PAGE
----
Everything You Need to Know About Shark’s Cove, Oʻahu

Truly a snorkeler's paradise, Shark's Cove is one of Oʻahu's top visitor attractions—and here's why.
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The tidepools at Shark's Cove. Photo: Aaron K. Yoshino

Growing up on the North Shore of O‘ahu, I always waited with bated breath for our next family excursion to Shark’s Cove. To me, it was a magical underwater playground with so much to do and see. And now, as an adult who lives on the other side of the island, I still look forward to perfect summer days, when the waves are flat and the cove is calling.  

Known for being a snorkeler’s paradise, Shark’s Cove and the surrounding area have so much more to offer than just what’s under the water. First, a warning for visitors: Finding parking can be a real headache. There is a main lot, which is one-way mind you, however it fills up quickly in the early morning. Your best bet for finding a spot will almost always be on the stretch of Kamehameha Highway past Shark’s Cove, going toward Sunset Beach and Ted’s Bakery. Here, visitors and locals can usually find parking on the side of the road. It’s hard to define exactly where you can park, as people really just park where their vehicles will fit, but try to take note of what others are doing. Just don’t park with your car jutting out onto the road. From there, you’ll have a bit of a walk, but that’s a small price to pay. 

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A calm day at Shark’s Cove.
Photo: Aaron K. Yoshino

As you make your way to the cove, you’ll pass a smorgasbord of food trucks on the mauka (mountainside) side of the road. From heaping ice-cold cones of shave ice at North Shore Shave Ice to filling burgers from Seven Brothers, there’s more than enough here to fill you up before and after your day of adventure. And if you’ve forgotten any of the necessities for a day at the beach—reef-safe sunscreen, a towel or two, or even snorkeling masks—you can always hit up the Pūpūkea Foodland, which is right next to the food truck plaza.  

Finally, it’s time to talk about the star of the show, Shark’s Cove. There are two distinct sections: Kapo‘o—the tide pools—and the main cove itself. Fun for all ages and accessible on most days of the year, except for when the waves are truly massive, Kapo‘o is sometimes referred to as the Pūpūkea Tide Pools. And it’s the place to be for those who want to see a variety of Hawai‘i’s colorful underwater denizens without having to swim into the deep—or really without having to swim at all. The tide pools, home to more than 70 native fish species, serve as a pu‘uhonua (refuge) for juvenile schools of fish looking to feed on the loose micro-algae in the water. And you don’t even have to dip your head into the water to see them.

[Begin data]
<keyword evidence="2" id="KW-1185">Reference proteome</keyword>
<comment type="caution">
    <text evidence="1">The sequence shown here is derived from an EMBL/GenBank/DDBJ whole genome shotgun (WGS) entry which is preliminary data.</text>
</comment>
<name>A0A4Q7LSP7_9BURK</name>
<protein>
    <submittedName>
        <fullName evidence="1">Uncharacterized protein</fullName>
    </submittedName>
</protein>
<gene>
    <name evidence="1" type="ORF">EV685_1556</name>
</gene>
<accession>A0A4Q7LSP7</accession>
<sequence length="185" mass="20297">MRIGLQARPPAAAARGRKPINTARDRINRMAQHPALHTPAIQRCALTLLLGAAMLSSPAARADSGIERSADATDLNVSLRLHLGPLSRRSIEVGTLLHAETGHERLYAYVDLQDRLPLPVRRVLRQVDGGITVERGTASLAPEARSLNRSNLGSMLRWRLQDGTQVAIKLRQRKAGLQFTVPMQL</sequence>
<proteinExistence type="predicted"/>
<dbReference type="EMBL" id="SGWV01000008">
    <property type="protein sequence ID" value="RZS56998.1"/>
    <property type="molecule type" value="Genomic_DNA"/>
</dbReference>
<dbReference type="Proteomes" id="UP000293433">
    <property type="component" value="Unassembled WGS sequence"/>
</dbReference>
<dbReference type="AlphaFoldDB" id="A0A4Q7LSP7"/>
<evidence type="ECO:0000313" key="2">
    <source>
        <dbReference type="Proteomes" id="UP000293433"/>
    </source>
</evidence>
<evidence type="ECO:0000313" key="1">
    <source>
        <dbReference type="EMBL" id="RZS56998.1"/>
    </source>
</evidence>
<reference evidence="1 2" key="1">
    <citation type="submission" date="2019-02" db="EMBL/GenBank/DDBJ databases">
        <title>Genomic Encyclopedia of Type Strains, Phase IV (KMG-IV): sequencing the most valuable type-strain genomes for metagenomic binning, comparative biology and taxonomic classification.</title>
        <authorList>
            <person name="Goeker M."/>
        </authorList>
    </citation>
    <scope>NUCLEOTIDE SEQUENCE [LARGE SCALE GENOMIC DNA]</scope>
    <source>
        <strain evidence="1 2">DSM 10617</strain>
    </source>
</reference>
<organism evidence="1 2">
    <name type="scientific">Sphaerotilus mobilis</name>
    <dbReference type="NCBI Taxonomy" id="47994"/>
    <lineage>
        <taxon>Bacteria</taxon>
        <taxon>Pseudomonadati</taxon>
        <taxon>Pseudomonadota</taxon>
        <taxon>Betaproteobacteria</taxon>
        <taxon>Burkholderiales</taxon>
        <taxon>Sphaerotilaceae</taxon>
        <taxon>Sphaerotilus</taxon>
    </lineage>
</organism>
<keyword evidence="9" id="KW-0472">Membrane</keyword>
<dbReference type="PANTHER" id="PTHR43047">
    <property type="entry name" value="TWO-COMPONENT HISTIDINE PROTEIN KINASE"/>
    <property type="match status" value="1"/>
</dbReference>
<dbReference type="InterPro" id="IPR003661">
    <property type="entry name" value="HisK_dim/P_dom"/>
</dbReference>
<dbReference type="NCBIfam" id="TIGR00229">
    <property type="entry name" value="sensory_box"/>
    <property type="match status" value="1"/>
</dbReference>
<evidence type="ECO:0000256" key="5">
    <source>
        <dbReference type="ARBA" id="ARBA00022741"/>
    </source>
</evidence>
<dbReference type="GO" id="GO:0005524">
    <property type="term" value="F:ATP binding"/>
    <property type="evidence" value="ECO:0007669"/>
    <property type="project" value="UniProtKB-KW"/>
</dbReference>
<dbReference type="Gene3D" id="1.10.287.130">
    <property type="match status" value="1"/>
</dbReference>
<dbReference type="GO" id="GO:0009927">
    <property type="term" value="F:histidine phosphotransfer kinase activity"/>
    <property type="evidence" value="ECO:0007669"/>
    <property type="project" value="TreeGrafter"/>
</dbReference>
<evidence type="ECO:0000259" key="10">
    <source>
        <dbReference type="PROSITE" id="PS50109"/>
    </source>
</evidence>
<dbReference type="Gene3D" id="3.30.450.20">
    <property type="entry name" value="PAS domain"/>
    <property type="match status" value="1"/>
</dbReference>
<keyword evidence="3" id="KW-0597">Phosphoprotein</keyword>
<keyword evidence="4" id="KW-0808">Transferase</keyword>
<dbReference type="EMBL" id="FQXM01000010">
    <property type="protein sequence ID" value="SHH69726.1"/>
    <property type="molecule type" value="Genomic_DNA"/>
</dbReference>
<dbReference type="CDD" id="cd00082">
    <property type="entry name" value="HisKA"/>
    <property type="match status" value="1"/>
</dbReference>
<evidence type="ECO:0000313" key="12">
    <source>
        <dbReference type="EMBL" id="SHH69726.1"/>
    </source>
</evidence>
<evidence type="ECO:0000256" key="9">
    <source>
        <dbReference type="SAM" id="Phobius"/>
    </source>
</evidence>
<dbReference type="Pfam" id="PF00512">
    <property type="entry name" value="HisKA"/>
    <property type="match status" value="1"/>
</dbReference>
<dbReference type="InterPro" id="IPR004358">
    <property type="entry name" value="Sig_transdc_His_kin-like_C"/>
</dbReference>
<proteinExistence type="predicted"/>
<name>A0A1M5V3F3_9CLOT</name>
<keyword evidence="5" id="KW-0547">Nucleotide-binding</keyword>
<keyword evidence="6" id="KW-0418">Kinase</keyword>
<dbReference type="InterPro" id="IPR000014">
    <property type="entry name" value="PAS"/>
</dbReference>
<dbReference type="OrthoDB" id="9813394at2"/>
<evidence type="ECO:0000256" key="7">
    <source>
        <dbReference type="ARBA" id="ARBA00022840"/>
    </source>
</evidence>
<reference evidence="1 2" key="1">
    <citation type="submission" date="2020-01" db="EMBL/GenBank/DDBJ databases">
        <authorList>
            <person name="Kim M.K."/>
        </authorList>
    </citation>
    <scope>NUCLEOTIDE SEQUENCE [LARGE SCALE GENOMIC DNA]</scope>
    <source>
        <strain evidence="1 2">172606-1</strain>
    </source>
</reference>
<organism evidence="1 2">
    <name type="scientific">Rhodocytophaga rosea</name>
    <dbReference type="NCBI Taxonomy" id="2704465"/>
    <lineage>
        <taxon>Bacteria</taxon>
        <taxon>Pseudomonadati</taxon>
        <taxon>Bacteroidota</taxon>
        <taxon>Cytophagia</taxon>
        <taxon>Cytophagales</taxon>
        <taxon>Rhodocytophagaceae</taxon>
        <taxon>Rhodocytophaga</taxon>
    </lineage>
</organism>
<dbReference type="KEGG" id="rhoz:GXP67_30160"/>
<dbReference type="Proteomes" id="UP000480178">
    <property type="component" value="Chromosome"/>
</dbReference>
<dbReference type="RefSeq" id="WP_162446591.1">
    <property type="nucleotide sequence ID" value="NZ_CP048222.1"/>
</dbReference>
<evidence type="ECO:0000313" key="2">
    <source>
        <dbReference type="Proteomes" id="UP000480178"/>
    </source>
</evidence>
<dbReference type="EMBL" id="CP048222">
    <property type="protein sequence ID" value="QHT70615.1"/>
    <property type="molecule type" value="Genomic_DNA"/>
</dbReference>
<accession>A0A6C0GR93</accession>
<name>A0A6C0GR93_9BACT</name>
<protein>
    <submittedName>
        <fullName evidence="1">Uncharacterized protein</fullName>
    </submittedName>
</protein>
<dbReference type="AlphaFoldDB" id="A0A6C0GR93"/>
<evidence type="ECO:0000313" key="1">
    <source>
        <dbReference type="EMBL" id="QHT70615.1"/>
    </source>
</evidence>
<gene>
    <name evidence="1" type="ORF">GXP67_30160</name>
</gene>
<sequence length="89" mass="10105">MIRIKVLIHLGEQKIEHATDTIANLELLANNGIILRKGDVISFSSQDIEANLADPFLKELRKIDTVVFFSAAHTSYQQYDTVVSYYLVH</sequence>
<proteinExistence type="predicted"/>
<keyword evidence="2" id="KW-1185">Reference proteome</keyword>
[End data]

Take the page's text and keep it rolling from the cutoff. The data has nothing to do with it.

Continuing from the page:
Natural rocky outcroppings protect the tide pools from wind and waves, keeping the water so clear that you can clearly see through the surface to the schools of fish below. And the bottom of the tide pools are covered with soft sand, so you don’t have to worry about cutting your feet on sharp reef or rocks. The area is a paradise for families. All throughout the tide pools you’ll find folks wading in the crystalline waters—and occasionally dipping into them entirely to cool off.  

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There’s a beach too.
Photo: Aaron K. Yoshino

But it was always the main cove that enthralled me, then and now. Much deeper than the tide pools, you’ll have to wait for relatively flat ocean conditions before scrambling down into it. But once you’re in the water, you’ll be entering a whole new world. As deep as 15 feet, a smattering of large boulders cover the bottom of Shark’s Cove. Massive groupings of butterflyfish, damselfish, surgeonfish and more make their way in and around the cove’s various tunnels and caves. Vibrantly colored parrotfish also call Shark’s Cove home; they’re some of my favorite fishes to see while snorkeling here—and there are plenty. It’s no wonder the area has been rated one of the top snorkeling spots in the world.  

WATCH: Dive into an Underwater Paradise at Shark’s Cove, Oahu

As you swim out farther into Shark’s Cove, the water gets choppier and much deeper. For a lot of people, it’s best to stay well within the basin of the cove instead of venturing out too far. The cove also has a deep drop-off; experienced divers and exceptional swimmers might want to explore it, but others are better off staying in the shallows. And if you’re tired from all the swimming and snorkeling but still want to lounge in the sand, Three Tables Beach is only a short walk away, and Ke ‘Iki Beach is even closer.  

Outside of the water, Shark’s Cove features showers, a public restroom, picnic tables and even a basketball and volleyball court. And it’s comforting to know that my memories of the place were fueled by more than just childlike wonder. Shark’s Cove is just as amazing to visit now, as an adult, as it was way back then.  

Shark’s Cove is across the street from the Pūpūkea Foodland on O‘ahu’s North Shore. Please remember to not touch or stand on the reef, and if you leave anything behind, make sure it’s just footprints and not trash. 

Categories: Beaches, Oʻahu, O‘ahu What To Do